Walt Disney World Loses Control of Its Own District Thanks to New Florida Bill

Thanks to a new bill, Walt Disney World has lost control of its own District’s Board of Directors to Florida Governor Ron DeSantis, meaning it will lose some of the privileges and autonomy that he had since 1967.

As The New York Times reported, Disney World’s Reedy Creek Improvement District will now be known as the Central Florida Tourism Oversight District and DeSantis will have the power to appoint the five members of its board of directors. The Florida Senate will then be the one to confirm the choices.

The true impact of this decision obviously remains to be seen, but it will, among other things, allow Florida to tax Disney to help fund road improvements outside the parks. Disney World will also face more state regulatory reviews, which “could skyrocket the cost of construction projects at the resort.”

It’s not all bad news for Disney, however, as DeSantis originally wanted to abolish Disney World’s special tax district following Disney’s opposition to Florida’s “Don’t Say Gay” legislation. For those unaware, this controversial law prevents K-3 teachers from including anything about sexuality or gender in their curriculum.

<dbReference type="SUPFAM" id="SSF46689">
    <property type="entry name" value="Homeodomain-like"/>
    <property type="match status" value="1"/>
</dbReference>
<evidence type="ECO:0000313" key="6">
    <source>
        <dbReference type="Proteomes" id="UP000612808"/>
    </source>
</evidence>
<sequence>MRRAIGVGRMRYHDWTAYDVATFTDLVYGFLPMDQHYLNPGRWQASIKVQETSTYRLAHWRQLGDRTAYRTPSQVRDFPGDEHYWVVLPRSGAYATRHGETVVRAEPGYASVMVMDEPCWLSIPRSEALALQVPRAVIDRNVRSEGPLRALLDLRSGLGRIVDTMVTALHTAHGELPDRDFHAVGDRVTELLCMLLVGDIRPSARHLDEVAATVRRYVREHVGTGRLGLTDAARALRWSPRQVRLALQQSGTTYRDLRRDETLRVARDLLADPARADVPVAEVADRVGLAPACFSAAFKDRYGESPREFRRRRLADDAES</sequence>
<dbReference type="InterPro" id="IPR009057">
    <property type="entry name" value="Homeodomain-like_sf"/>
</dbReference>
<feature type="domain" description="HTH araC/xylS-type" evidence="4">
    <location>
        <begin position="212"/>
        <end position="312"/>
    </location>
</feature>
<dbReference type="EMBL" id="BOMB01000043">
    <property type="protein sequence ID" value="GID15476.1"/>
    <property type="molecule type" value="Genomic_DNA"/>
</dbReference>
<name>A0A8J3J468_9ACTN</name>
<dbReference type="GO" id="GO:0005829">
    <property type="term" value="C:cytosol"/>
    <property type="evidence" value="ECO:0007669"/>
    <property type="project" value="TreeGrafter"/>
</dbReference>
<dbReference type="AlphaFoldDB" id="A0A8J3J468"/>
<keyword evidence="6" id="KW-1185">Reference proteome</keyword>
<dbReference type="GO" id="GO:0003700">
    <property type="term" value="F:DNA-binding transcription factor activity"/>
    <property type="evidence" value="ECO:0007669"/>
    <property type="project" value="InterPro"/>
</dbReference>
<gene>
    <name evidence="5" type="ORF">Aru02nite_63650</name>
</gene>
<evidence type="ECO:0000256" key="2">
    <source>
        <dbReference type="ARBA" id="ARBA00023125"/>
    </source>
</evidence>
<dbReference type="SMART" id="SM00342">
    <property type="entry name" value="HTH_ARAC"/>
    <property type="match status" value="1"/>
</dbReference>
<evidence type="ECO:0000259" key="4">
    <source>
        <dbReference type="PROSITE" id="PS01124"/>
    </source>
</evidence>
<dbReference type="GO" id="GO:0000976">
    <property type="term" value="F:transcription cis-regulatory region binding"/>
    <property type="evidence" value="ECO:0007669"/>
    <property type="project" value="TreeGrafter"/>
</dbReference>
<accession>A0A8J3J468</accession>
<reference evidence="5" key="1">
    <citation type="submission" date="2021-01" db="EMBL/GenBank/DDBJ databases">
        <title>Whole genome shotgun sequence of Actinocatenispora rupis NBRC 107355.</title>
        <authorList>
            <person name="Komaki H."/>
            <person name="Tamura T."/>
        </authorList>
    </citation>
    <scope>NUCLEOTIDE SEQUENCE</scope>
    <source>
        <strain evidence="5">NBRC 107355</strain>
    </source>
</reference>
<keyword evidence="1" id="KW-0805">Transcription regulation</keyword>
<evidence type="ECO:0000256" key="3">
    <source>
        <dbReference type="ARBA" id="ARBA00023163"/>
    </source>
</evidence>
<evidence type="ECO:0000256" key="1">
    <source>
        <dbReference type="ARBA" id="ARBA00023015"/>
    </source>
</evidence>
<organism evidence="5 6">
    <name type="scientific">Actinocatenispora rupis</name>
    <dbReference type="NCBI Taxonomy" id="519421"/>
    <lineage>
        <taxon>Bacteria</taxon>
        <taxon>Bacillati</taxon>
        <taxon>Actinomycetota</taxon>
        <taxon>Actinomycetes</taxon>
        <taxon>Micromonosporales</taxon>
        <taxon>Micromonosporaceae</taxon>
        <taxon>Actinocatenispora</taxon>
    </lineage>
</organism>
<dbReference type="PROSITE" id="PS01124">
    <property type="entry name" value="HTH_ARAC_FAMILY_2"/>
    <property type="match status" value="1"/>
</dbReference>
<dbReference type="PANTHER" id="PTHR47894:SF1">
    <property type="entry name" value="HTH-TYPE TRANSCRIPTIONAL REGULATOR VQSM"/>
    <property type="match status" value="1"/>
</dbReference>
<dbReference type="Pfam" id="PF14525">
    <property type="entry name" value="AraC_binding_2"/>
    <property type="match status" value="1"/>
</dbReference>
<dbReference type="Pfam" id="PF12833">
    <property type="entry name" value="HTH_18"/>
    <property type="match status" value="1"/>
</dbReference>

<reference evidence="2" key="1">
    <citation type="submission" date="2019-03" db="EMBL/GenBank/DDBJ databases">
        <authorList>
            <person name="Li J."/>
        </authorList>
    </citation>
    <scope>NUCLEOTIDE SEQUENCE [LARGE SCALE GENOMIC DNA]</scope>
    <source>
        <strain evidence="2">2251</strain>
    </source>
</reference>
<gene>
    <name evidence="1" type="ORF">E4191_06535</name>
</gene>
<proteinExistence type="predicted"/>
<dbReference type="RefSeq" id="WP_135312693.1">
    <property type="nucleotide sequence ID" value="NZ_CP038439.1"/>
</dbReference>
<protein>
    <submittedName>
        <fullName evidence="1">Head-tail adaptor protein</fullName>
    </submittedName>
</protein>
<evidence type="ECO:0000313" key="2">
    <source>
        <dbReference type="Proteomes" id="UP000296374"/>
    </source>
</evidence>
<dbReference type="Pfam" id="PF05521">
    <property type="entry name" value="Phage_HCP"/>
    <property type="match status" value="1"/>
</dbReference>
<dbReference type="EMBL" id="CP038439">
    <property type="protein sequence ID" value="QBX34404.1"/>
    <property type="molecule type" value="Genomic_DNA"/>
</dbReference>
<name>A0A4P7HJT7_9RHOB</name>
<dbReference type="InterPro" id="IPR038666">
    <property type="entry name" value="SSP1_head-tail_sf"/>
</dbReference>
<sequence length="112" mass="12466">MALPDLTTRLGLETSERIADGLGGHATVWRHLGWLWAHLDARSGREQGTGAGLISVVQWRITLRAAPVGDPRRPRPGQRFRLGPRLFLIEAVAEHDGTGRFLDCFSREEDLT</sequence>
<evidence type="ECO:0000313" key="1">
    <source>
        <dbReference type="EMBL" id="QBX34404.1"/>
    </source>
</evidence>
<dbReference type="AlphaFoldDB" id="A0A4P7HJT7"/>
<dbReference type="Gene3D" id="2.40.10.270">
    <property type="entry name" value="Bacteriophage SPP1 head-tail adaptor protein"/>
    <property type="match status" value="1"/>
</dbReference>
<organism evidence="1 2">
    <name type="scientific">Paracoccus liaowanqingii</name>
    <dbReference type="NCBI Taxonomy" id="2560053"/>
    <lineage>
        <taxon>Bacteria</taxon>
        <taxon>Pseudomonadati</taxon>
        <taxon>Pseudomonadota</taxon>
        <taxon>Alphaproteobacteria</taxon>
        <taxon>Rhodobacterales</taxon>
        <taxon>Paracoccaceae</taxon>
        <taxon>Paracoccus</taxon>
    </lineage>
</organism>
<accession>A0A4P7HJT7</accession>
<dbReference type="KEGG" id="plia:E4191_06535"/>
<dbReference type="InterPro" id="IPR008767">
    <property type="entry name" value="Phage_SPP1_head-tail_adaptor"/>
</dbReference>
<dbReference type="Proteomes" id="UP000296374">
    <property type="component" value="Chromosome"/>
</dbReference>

The Reedy Creek Improvement District was scheduled to be abolished on June 1, 2023, but it was discovered that Orange and Osceola county ratepayers would have to pay for certain Disney World services such as fire protection, police and road maintenance. Additionally, the district has approximately $1 billion in debt, which would have been transferred to the counties had the district been abolished.

Thus, Disney still retained most of the benefits it enjoyed over the past 56 years, including “the ability to issue tax-exempt bonds and approve development plans without review by certain local regulators.”

Disney also chose not to fight this bill and agreed to work within its framework.

“For more than 50 years, the Reedy Creek Improvement District has operated to the highest standards, and we appreciate all that the District has done to help our destination grow and become one of the greatest economic contributors and state employers,” Disney World said. chairman, Jeff Vahle, said. “We are focused on the future and ready to work in this new setting and we will continue to innovate, inspire and bring joy to the millions of guests who come to Florida to visit Walt Disney World each year.”

It’s important to note that this new board will in no way decide what Disney builds or creates in the future, and Disney World already has permission to build another theme park, two additional water parks, and thousands of hotel rooms. . While he has no plans to move forward with any of these at this time, these options are available through 2032 with the current deal.

Oh, and Disney won’t be able to build a nuclear power plant or an airport on the resort, sorry for fans who were hoping for those additions.

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Adam Bankhurst is a reporter for IGN. You can follow him on Twitter @AdamBankhurst and on Tic.

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